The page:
1. The Three Cs
Not all colours work in business scenarios. White works well with nearly everything; if you want to add some colour, light blues and pinks are a safe bet.
A forward-pointing collar, or a full or half Windsor collar, are your go-to shirt collars with a tie. Also consider the shape of your features: a square face or wide neck suits pointy collars; slim faces suit a cutaway style.
These are highly visible on a business shirt, so double cuffs should always be considered first. Button cuffs are also acceptable with suits. However, double cuffs are not acceptable with mismatching jackets and trousers, or jeans.
Pattern is acceptable on an office shirt if it is matched correctly. Choose a plain suit if you’re wearing a checked or striped shirt, and make sure the colours of your tie are complementary. A blue checked or striped shirt works well with a pink tie and vice versa.
The most common business shirt fabrics include poplin, twill, fine twill, herringbone, oxfords. The more texture you have in the fabric, the less formal it is.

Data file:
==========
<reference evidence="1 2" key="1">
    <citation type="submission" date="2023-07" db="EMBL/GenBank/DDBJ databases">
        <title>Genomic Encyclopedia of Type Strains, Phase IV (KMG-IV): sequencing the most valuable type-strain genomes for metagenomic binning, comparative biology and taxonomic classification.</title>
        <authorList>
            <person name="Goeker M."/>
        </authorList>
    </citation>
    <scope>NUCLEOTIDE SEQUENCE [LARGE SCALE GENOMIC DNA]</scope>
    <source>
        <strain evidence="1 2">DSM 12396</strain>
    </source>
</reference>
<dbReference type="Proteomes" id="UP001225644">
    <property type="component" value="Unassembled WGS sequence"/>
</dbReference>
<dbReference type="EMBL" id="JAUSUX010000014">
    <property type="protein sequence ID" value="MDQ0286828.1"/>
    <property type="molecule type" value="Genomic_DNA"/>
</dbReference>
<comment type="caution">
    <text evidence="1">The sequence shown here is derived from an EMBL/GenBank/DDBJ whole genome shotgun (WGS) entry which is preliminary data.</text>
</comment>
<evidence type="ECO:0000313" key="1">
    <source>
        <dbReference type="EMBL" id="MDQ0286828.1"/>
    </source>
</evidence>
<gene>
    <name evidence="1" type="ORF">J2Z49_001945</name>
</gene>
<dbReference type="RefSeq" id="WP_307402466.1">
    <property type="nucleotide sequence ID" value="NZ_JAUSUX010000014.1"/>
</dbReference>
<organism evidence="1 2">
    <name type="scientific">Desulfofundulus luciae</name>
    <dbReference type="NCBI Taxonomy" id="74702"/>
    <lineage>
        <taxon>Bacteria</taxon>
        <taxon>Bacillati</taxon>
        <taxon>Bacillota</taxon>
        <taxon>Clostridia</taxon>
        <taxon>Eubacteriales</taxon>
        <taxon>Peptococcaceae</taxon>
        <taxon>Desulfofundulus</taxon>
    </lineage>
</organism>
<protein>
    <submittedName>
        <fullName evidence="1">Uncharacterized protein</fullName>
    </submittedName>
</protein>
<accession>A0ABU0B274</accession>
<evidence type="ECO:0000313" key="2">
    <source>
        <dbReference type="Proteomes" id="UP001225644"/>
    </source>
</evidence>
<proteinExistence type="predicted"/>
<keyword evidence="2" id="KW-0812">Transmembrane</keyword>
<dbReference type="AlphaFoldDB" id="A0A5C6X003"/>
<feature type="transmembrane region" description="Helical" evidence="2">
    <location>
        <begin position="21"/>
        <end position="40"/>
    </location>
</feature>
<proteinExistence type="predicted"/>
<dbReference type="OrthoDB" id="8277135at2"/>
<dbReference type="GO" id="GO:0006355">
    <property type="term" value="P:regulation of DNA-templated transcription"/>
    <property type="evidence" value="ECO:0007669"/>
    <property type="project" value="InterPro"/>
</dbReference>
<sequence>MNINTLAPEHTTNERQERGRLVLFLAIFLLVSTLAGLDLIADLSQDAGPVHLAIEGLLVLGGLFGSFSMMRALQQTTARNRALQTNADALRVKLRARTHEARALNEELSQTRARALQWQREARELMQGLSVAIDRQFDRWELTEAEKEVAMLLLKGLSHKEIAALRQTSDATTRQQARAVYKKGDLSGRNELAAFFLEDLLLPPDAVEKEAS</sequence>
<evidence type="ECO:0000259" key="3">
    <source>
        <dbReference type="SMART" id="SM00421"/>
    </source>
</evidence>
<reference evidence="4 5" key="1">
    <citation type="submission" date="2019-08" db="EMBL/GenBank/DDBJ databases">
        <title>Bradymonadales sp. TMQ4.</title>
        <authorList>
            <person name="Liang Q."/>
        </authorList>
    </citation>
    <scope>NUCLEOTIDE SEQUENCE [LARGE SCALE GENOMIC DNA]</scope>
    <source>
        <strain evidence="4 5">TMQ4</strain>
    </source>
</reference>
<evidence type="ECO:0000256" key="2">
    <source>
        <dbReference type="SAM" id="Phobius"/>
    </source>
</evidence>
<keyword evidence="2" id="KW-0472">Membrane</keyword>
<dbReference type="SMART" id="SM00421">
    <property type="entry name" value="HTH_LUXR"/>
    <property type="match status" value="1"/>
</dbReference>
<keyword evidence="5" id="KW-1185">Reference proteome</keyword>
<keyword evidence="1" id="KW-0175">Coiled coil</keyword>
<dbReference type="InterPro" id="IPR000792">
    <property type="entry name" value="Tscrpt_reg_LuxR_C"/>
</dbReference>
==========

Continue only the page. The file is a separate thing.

The four most important areas for fit are: collar, sleeves, waist and length. A correctly fitted shirt allows you a full range of motion, fitting comfortably around your chest, back and armpits with no straining of buttons. If you’re a fan of a slim-fit shirt, make sure it is snug not tight. There should be no excess material around the waist and sleeve length should finish at the wrist.
Wash only at 30ºC to ensure no shrinkage. Iron using starch spray for increased crispness. Make sure to iron as thoroughly as you can – not just the front and back. Press an open collar and then repress the collar as you wish to see the crease, creating creases down the sleeves and shoulders. Dry cleaning is, of course, an option for the lazy launderer.